German-Americans living in 19th century Baltimore, many of whom had just recently emigrated to the United States, pooled their resources, raised funds, and established a Schuetzen Verein just outside the city’s border in the 1850s.
Located on the property of Baltimore’s Carroll family estate, the club leased the grounds it occupied. Schuetzen vereins, otherwise known as shooting parks, were a popular recreational past-time for German-Americans. The sport, popular in their native homeland, established a foothold in the U.S. as the population of German immigrants blossomed.
Within the confines of the park, Baltimore’s German citizens would organize marksman competitions and archery contests, as well as host community festivals, family picnics, outdoor concerts, and holiday celebrations.
Once established, the park grew to be quite elaborate. To complement the park’s various competition target ranges, its grounds also featured amenities such as bowling alleys, dining halls, ballrooms, billiard parlors, summer cottages, bars, and beer gardens.
As illustrated in the above picture, the park had an entrance on Baltimore’s Belair Road, which is now present-day Gay Street. Only blocks away, many of Baltimore’s famous and well known breweries operated. Breweries like Rost’s, Bauernschmidt, and Jacob Seeger supplied vast quantities of their beer to the park’s bars and gardens.
In addition to the various amusement venues, the forty-five acre park also hosted formal and informal gardens, as well as paths that traversed the park’s scenic grounds.
While actual membership in the Schuetzen verein was most likely limited to those of German ancestry, members frequently opened their park to the public on many occasions.
At the club’s annual May festival, marksmen and bowlers of all ethnicities were welcome to compete for generous prizes, including some awards paying upwards of $500 per competition.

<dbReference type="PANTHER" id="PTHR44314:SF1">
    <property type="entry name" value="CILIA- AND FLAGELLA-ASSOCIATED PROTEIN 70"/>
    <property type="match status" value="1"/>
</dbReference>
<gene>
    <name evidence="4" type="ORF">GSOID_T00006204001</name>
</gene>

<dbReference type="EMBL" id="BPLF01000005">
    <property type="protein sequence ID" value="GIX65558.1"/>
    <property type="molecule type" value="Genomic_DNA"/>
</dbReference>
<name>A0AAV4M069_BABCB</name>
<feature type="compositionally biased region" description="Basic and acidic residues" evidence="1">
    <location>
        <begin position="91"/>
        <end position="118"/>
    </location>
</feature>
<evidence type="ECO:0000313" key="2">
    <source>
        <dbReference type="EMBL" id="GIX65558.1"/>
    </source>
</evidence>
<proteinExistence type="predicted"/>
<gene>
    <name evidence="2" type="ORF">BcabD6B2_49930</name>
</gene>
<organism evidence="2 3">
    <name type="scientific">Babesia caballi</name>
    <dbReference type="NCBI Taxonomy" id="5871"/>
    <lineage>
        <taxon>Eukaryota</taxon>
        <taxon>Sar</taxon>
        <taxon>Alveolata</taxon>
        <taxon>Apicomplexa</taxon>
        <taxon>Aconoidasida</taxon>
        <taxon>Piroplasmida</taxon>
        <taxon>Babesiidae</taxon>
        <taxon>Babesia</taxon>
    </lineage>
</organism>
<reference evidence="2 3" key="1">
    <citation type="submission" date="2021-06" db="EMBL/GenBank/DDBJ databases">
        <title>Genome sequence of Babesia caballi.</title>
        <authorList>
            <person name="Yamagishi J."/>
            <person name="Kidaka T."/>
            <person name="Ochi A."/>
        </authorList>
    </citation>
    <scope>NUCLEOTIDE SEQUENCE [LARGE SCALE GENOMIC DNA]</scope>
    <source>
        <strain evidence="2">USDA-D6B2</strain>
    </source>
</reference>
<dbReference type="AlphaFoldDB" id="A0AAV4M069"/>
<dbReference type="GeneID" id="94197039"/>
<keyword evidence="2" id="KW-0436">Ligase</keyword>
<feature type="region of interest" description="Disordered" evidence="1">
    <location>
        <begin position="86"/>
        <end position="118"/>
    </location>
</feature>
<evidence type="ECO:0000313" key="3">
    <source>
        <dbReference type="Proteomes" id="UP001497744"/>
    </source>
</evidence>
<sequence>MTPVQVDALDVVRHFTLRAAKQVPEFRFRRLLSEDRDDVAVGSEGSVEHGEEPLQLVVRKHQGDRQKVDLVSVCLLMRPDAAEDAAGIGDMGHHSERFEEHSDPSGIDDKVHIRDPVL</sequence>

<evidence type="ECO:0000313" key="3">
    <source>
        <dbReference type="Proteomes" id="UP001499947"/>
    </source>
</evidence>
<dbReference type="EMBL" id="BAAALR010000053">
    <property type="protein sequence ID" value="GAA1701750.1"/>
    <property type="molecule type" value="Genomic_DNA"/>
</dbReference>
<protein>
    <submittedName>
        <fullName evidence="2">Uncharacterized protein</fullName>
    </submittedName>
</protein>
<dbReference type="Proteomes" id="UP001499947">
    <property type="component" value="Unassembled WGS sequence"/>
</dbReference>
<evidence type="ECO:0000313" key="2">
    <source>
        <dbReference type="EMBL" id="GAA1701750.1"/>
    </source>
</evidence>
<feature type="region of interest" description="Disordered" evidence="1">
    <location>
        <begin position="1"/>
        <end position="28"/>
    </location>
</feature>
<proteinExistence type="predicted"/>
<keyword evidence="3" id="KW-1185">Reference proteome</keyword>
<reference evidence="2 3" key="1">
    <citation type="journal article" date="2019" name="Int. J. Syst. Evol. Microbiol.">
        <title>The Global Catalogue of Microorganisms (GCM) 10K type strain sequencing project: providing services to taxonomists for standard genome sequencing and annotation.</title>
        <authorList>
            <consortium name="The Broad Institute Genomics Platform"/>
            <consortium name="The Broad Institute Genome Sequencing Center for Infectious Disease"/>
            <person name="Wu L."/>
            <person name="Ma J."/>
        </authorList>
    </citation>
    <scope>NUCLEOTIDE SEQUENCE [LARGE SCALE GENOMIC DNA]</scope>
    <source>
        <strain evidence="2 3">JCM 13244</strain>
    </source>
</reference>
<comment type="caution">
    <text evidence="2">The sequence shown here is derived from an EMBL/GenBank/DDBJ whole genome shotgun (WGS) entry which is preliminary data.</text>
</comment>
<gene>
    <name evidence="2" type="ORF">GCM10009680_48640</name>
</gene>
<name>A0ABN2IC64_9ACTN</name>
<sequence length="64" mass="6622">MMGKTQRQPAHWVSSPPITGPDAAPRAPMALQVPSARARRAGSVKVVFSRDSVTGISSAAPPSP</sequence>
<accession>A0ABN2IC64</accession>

The club’s August Schuetzenfest was even larger, and dwarfed its annual May festival.
At a public charge of 50-cents per person, the celebration consisted of multiple day events, including bowling, eagle-shoots, archery, and marksmen competitions.
To entertain the children, clowns and magicians were hired. For the adults, dances and musical events were presented.
Each night firework shows were launched, visible for all of Baltimore’s families to enjoy.
Over time the club’s events became enormously popular with the public — at its heyday as many as 60,000 Baltimoreans attended its festivals. The club’s 1867 August event was especially noteworthy, as a six-foot alligator caught in the city’s Inner Harbor was exhibited to curious revelers.
In the 1880’s the City of Baltimore purchased the Carroll estate, including the land that was occupied by the Schuetzen Park.
Though the private Schuetzen Verein club closed, the grounds were opened to the public, where it remains open today as Carroll Park.
Below please find several Baltimore Schuetzen Park tokens.
The first specimen is a 5-cent token. Listed in Rulau as Md-Ba-90, no date has been definitively attributed. This particular specimen grades at approximately F-12 in grade. It was photographed using axial lighting with glass angled at 45 degrees.
The second token is a 10-cent token. Listed as Rulau Md-Ba-90A, it was struck in brass. At or about the grade of Choice Fine, the specimen was also photographed using axial lighting.
Based upon the timeframe of the park’s existence, and both of the above tokens’ reverse die devices, the tokens were struck sometime circa 1870s to the early 1880s.
The third token is also a 10-cent token. Unlisted in Rulau, but featured in Schenkman, the token catalogs as MD60-S117. Unlike the Schuetzen Park tokens featured above, this token has a date struck on its reverse. It also grades about the grade of Choice Fine. It was photographed using incandescent lighting.
Though it is not definitively known, it is most likely that these tokens were used by members and the public alike at the various venues offered at the park.
Other strikes and denominations were issued, including additional varieties and a 25-cent denomination.
Notes and Sources
Maryland Historical Society
The Historical Geography of Racial and Ethnic Access Within Baltimore’s Carroll Park 1870-1954, James E. Wells, Ohio University, ©2006
Standard Catalog of United States Tokens 1700-1900 Fourth Edition, Russell Rulau, Krause Publications, ©2004
The Library of Congress Digital Archives